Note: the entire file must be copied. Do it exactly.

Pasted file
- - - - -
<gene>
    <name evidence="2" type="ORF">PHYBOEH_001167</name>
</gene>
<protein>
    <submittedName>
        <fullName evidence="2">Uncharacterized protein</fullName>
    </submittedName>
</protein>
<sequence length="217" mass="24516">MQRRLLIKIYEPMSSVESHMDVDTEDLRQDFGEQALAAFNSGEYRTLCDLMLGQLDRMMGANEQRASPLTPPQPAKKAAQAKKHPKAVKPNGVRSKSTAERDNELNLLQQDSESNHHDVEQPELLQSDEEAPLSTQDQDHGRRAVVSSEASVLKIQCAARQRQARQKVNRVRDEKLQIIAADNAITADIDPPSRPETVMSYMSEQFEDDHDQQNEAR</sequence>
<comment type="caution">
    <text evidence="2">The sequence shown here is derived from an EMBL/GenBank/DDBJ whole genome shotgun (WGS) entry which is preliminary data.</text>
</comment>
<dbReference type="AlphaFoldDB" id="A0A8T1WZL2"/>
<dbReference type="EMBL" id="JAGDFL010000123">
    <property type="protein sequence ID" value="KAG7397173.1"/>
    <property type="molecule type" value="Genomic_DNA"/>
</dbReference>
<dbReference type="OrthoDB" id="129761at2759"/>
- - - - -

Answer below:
<gene>
    <name evidence="2" type="ORF">PHYBOEH_001167</name>
</gene>
<protein>
    <submittedName>
        <fullName evidence="2">Uncharacterized protein</fullName>
    </submittedName>
</protein>
<sequence length="217" mass="24516">MQRRLLIKIYEPMSSVESHMDVDTEDLRQDFGEQALAAFNSGEYRTLCDLMLGQLDRMMGANEQRASPLTPPQPAKKAAQAKKHPKAVKPNGVRSKSTAERDNELNLLQQDSESNHHDVEQPELLQSDEEAPLSTQDQDHGRRAVVSSEASVLKIQCAARQRQARQKVNRVRDEKLQIIAADNAITADIDPPSRPETVMSYMSEQFEDDHDQQNEAR</sequence>
<comment type="caution">
    <text evidence="2">The sequence shown here is derived from an EMBL/GenBank/DDBJ whole genome shotgun (WGS) entry which is preliminary data.</text>
</comment>
<dbReference type="AlphaFoldDB" id="A0A8T1WZL2"/>
<dbReference type="EMBL" id="JAGDFL010000123">
    <property type="protein sequence ID" value="KAG7397173.1"/>
    <property type="molecule type" value="Genomic_DNA"/>
</dbReference>
<dbReference type="OrthoDB" id="129761at2759"/>